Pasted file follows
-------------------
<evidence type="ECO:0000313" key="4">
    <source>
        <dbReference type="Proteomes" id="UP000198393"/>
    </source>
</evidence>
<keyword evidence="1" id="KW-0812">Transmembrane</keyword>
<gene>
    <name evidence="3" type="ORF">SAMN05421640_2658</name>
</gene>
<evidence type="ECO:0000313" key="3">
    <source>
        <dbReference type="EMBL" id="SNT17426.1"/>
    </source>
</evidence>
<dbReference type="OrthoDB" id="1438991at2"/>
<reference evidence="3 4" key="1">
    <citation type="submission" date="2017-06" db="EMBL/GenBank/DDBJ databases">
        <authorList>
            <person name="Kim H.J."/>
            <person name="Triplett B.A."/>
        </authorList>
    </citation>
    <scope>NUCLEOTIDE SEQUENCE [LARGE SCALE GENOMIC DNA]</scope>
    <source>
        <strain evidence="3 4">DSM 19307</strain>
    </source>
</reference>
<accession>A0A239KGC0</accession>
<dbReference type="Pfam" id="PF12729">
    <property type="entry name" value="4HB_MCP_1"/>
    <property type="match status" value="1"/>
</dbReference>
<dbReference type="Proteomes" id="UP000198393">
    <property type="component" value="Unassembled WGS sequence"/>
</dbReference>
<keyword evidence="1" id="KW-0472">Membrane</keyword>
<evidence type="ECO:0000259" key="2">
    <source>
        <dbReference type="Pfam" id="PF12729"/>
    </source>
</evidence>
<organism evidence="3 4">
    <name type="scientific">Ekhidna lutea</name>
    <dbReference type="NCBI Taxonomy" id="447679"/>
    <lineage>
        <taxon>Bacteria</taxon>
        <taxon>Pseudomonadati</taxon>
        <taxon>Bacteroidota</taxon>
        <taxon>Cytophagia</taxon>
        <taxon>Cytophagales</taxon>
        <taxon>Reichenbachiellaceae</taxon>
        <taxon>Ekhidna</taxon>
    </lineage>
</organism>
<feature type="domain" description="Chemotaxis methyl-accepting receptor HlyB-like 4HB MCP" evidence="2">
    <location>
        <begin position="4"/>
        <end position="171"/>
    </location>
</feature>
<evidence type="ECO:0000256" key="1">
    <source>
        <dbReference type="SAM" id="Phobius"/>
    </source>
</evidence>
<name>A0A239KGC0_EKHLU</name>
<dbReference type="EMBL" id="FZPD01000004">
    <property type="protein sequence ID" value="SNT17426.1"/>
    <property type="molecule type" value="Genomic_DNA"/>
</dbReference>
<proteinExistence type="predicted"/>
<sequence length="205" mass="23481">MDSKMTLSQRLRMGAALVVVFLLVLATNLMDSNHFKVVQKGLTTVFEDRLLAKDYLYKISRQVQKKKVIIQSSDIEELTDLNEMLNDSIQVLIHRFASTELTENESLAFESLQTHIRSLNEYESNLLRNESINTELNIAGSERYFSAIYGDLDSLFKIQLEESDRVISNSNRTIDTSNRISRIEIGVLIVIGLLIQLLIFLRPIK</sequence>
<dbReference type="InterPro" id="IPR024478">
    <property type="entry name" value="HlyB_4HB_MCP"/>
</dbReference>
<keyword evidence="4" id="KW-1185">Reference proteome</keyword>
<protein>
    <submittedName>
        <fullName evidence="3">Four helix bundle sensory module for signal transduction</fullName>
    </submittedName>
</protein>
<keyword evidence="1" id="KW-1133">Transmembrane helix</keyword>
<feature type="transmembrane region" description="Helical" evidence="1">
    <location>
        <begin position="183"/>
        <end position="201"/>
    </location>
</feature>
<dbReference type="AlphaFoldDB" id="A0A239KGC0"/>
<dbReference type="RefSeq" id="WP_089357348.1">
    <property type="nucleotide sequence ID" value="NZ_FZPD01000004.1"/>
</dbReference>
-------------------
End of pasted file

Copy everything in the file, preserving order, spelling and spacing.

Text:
<evidence type="ECO:0000313" key="4">
    <source>
        <dbReference type="Proteomes" id="UP000198393"/>
    </source>
</evidence>
<keyword evidence="1" id="KW-0812">Transmembrane</keyword>
<gene>
    <name evidence="3" type="ORF">SAMN05421640_2658</name>
</gene>
<evidence type="ECO:0000313" key="3">
    <source>
        <dbReference type="EMBL" id="SNT17426.1"/>
    </source>
</evidence>
<dbReference type="OrthoDB" id="1438991at2"/>
<reference evidence="3 4" key="1">
    <citation type="submission" date="2017-06" db="EMBL/GenBank/DDBJ databases">
        <authorList>
            <person name="Kim H.J."/>
            <person name="Triplett B.A."/>
        </authorList>
    </citation>
    <scope>NUCLEOTIDE SEQUENCE [LARGE SCALE GENOMIC DNA]</scope>
    <source>
        <strain evidence="3 4">DSM 19307</strain>
    </source>
</reference>
<accession>A0A239KGC0</accession>
<dbReference type="Pfam" id="PF12729">
    <property type="entry name" value="4HB_MCP_1"/>
    <property type="match status" value="1"/>
</dbReference>
<dbReference type="Proteomes" id="UP000198393">
    <property type="component" value="Unassembled WGS sequence"/>
</dbReference>
<keyword evidence="1" id="KW-0472">Membrane</keyword>
<evidence type="ECO:0000259" key="2">
    <source>
        <dbReference type="Pfam" id="PF12729"/>
    </source>
</evidence>
<organism evidence="3 4">
    <name type="scientific">Ekhidna lutea</name>
    <dbReference type="NCBI Taxonomy" id="447679"/>
    <lineage>
        <taxon>Bacteria</taxon>
        <taxon>Pseudomonadati</taxon>
        <taxon>Bacteroidota</taxon>
        <taxon>Cytophagia</taxon>
        <taxon>Cytophagales</taxon>
        <taxon>Reichenbachiellaceae</taxon>
        <taxon>Ekhidna</taxon>
    </lineage>
</organism>
<feature type="domain" description="Chemotaxis methyl-accepting receptor HlyB-like 4HB MCP" evidence="2">
    <location>
        <begin position="4"/>
        <end position="171"/>
    </location>
</feature>
<evidence type="ECO:0000256" key="1">
    <source>
        <dbReference type="SAM" id="Phobius"/>
    </source>
</evidence>
<name>A0A239KGC0_EKHLU</name>
<dbReference type="EMBL" id="FZPD01000004">
    <property type="protein sequence ID" value="SNT17426.1"/>
    <property type="molecule type" value="Genomic_DNA"/>
</dbReference>
<proteinExistence type="predicted"/>
<sequence length="205" mass="23481">MDSKMTLSQRLRMGAALVVVFLLVLATNLMDSNHFKVVQKGLTTVFEDRLLAKDYLYKISRQVQKKKVIIQSSDIEELTDLNEMLNDSIQVLIHRFASTELTENESLAFESLQTHIRSLNEYESNLLRNESINTELNIAGSERYFSAIYGDLDSLFKIQLEESDRVISNSNRTIDTSNRISRIEIGVLIVIGLLIQLLIFLRPIK</sequence>
<dbReference type="InterPro" id="IPR024478">
    <property type="entry name" value="HlyB_4HB_MCP"/>
</dbReference>
<keyword evidence="4" id="KW-1185">Reference proteome</keyword>
<protein>
    <submittedName>
        <fullName evidence="3">Four helix bundle sensory module for signal transduction</fullName>
    </submittedName>
</protein>
<keyword evidence="1" id="KW-1133">Transmembrane helix</keyword>
<feature type="transmembrane region" description="Helical" evidence="1">
    <location>
        <begin position="183"/>
        <end position="201"/>
    </location>
</feature>
<dbReference type="AlphaFoldDB" id="A0A239KGC0"/>
<dbReference type="RefSeq" id="WP_089357348.1">
    <property type="nucleotide sequence ID" value="NZ_FZPD01000004.1"/>
</dbReference>